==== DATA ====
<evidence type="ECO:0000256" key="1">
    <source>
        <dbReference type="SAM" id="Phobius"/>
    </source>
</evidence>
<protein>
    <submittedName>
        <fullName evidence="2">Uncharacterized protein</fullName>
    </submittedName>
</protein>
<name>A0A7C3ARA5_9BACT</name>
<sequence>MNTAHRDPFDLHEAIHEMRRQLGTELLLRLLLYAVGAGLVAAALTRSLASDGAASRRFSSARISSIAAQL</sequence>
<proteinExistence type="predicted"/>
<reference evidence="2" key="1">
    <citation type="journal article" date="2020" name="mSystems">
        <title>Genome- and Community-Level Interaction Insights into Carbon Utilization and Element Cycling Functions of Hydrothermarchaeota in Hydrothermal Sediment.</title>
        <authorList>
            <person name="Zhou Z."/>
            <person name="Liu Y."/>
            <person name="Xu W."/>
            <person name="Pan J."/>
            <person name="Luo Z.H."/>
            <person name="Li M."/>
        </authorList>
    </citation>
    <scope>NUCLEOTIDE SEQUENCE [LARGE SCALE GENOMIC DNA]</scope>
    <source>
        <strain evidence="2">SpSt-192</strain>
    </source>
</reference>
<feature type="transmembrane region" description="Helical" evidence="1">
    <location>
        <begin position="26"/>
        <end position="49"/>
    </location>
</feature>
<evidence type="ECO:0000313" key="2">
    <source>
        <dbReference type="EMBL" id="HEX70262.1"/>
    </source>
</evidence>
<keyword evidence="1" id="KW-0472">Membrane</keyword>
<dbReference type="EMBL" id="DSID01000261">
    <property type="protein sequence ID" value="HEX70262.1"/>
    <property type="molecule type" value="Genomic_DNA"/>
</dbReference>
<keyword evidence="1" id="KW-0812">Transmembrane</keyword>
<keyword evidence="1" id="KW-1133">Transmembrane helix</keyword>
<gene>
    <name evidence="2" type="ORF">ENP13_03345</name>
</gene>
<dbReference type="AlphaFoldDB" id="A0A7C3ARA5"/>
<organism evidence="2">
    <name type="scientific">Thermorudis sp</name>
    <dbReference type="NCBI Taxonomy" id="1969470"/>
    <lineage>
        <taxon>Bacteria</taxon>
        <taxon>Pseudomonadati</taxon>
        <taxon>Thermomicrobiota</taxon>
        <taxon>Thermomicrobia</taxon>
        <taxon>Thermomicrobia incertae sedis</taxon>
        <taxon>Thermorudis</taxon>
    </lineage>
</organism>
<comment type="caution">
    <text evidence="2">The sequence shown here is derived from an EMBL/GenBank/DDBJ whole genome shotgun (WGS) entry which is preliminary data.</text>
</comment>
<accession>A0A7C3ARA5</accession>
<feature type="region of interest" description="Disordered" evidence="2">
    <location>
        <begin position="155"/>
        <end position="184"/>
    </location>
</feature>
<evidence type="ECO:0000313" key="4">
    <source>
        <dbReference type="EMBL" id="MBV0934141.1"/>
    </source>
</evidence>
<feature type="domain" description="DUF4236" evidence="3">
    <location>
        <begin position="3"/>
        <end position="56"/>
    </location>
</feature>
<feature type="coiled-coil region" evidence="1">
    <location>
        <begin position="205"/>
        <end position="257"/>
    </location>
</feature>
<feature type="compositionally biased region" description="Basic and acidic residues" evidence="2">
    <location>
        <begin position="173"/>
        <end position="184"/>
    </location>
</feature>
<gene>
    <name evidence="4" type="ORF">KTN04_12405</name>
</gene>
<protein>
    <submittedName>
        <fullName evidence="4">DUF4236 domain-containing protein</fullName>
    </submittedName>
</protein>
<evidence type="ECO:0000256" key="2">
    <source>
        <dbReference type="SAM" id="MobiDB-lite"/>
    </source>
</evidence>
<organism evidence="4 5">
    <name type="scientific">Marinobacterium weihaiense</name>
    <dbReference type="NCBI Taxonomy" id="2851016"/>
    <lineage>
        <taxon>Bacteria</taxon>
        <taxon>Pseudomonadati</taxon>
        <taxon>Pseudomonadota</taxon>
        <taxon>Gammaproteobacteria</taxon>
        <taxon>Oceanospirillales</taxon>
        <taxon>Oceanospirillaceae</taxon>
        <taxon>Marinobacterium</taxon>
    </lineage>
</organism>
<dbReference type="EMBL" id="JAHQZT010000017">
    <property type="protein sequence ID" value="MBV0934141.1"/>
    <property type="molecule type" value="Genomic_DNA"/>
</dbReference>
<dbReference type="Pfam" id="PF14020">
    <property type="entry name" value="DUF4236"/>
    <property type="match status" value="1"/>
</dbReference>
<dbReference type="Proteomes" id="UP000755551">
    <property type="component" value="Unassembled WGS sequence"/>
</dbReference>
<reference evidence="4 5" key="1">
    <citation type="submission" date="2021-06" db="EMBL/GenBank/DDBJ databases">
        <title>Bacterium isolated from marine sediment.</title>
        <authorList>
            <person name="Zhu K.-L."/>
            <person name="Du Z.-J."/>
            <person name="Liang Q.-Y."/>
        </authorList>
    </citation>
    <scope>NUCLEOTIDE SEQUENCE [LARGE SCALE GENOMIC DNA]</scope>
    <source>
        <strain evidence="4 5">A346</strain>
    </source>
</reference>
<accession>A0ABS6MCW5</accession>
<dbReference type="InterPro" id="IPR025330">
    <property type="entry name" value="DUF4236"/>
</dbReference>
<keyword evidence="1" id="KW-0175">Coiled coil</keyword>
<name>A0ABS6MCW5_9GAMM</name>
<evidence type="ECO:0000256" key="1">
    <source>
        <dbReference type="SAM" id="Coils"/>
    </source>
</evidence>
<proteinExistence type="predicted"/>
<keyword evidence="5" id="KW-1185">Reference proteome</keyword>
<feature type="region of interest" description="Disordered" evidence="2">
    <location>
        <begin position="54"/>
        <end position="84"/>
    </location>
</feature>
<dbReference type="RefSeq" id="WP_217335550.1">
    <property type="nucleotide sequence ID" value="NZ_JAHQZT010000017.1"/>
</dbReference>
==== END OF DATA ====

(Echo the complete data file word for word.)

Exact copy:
<evidence type="ECO:0000256" key="1">
    <source>
        <dbReference type="SAM" id="Phobius"/>
    </source>
</evidence>
<protein>
    <submittedName>
        <fullName evidence="2">Uncharacterized protein</fullName>
    </submittedName>
</protein>
<name>A0A7C3ARA5_9BACT</name>
<sequence>MNTAHRDPFDLHEAIHEMRRQLGTELLLRLLLYAVGAGLVAAALTRSLASDGAASRRFSSARISSIAAQL</sequence>
<proteinExistence type="predicted"/>
<reference evidence="2" key="1">
    <citation type="journal article" date="2020" name="mSystems">
        <title>Genome- and Community-Level Interaction Insights into Carbon Utilization and Element Cycling Functions of Hydrothermarchaeota in Hydrothermal Sediment.</title>
        <authorList>
            <person name="Zhou Z."/>
            <person name="Liu Y."/>
            <person name="Xu W."/>
            <person name="Pan J."/>
            <person name="Luo Z.H."/>
            <person name="Li M."/>
        </authorList>
    </citation>
    <scope>NUCLEOTIDE SEQUENCE [LARGE SCALE GENOMIC DNA]</scope>
    <source>
        <strain evidence="2">SpSt-192</strain>
    </source>
</reference>
<feature type="transmembrane region" description="Helical" evidence="1">
    <location>
        <begin position="26"/>
        <end position="49"/>
    </location>
</feature>
<evidence type="ECO:0000313" key="2">
    <source>
        <dbReference type="EMBL" id="HEX70262.1"/>
    </source>
</evidence>
<keyword evidence="1" id="KW-0472">Membrane</keyword>
<dbReference type="EMBL" id="DSID01000261">
    <property type="protein sequence ID" value="HEX70262.1"/>
    <property type="molecule type" value="Genomic_DNA"/>
</dbReference>
<keyword evidence="1" id="KW-0812">Transmembrane</keyword>
<keyword evidence="1" id="KW-1133">Transmembrane helix</keyword>
<gene>
    <name evidence="2" type="ORF">ENP13_03345</name>
</gene>
<dbReference type="AlphaFoldDB" id="A0A7C3ARA5"/>
<organism evidence="2">
    <name type="scientific">Thermorudis sp</name>
    <dbReference type="NCBI Taxonomy" id="1969470"/>
    <lineage>
        <taxon>Bacteria</taxon>
        <taxon>Pseudomonadati</taxon>
        <taxon>Thermomicrobiota</taxon>
        <taxon>Thermomicrobia</taxon>
        <taxon>Thermomicrobia incertae sedis</taxon>
        <taxon>Thermorudis</taxon>
    </lineage>
</organism>
<comment type="caution">
    <text evidence="2">The sequence shown here is derived from an EMBL/GenBank/DDBJ whole genome shotgun (WGS) entry which is preliminary data.</text>
</comment>
<accession>A0A7C3ARA5</accession>
<feature type="region of interest" description="Disordered" evidence="2">
    <location>
        <begin position="155"/>
        <end position="184"/>
    </location>
</feature>
<evidence type="ECO:0000313" key="4">
    <source>
        <dbReference type="EMBL" id="MBV0934141.1"/>
    </source>
</evidence>
<feature type="domain" description="DUF4236" evidence="3">
    <location>
        <begin position="3"/>
        <end position="56"/>
    </location>
</feature>
<feature type="coiled-coil region" evidence="1">
    <location>
        <begin position="205"/>
        <end position="257"/>
    </location>
</feature>
<feature type="compositionally biased region" description="Basic and acidic residues" evidence="2">
    <location>
        <begin position="173"/>
        <end position="184"/>
    </location>
</feature>
<gene>
    <name evidence="4" type="ORF">KTN04_12405</name>
</gene>
<protein>
    <submittedName>
        <fullName evidence="4">DUF4236 domain-containing protein</fullName>
    </submittedName>
</protein>
<evidence type="ECO:0000256" key="2">
    <source>
        <dbReference type="SAM" id="MobiDB-lite"/>
    </source>
</evidence>
<organism evidence="4 5">
    <name type="scientific">Marinobacterium weihaiense</name>
    <dbReference type="NCBI Taxonomy" id="2851016"/>
    <lineage>
        <taxon>Bacteria</taxon>
        <taxon>Pseudomonadati</taxon>
        <taxon>Pseudomonadota</taxon>
        <taxon>Gammaproteobacteria</taxon>
        <taxon>Oceanospirillales</taxon>
        <taxon>Oceanospirillaceae</taxon>
        <taxon>Marinobacterium</taxon>
    </lineage>
</organism>
<dbReference type="EMBL" id="JAHQZT010000017">
    <property type="protein sequence ID" value="MBV0934141.1"/>
    <property type="molecule type" value="Genomic_DNA"/>
</dbReference>
<dbReference type="Pfam" id="PF14020">
    <property type="entry name" value="DUF4236"/>
    <property type="match status" value="1"/>
</dbReference>
<dbReference type="Proteomes" id="UP000755551">
    <property type="component" value="Unassembled WGS sequence"/>
</dbReference>
<reference evidence="4 5" key="1">
    <citation type="submission" date="2021-06" db="EMBL/GenBank/DDBJ databases">
        <title>Bacterium isolated from marine sediment.</title>
        <authorList>
            <person name="Zhu K.-L."/>
            <person name="Du Z.-J."/>
            <person name="Liang Q.-Y."/>
        </authorList>
    </citation>
    <scope>NUCLEOTIDE SEQUENCE [LARGE SCALE GENOMIC DNA]</scope>
    <source>
        <strain evidence="4 5">A346</strain>
    </source>
</reference>
<accession>A0ABS6MCW5</accession>
<dbReference type="InterPro" id="IPR025330">
    <property type="entry name" value="DUF4236"/>
</dbReference>
<keyword evidence="1" id="KW-0175">Coiled coil</keyword>
<name>A0ABS6MCW5_9GAMM</name>
<evidence type="ECO:0000256" key="1">
    <source>
        <dbReference type="SAM" id="Coils"/>
    </source>
</evidence>
<proteinExistence type="predicted"/>
<keyword evidence="5" id="KW-1185">Reference proteome</keyword>
<feature type="region of interest" description="Disordered" evidence="2">
    <location>
        <begin position="54"/>
        <end position="84"/>
    </location>
</feature>
<dbReference type="RefSeq" id="WP_217335550.1">
    <property type="nucleotide sequence ID" value="NZ_JAHQZT010000017.1"/>
</dbReference>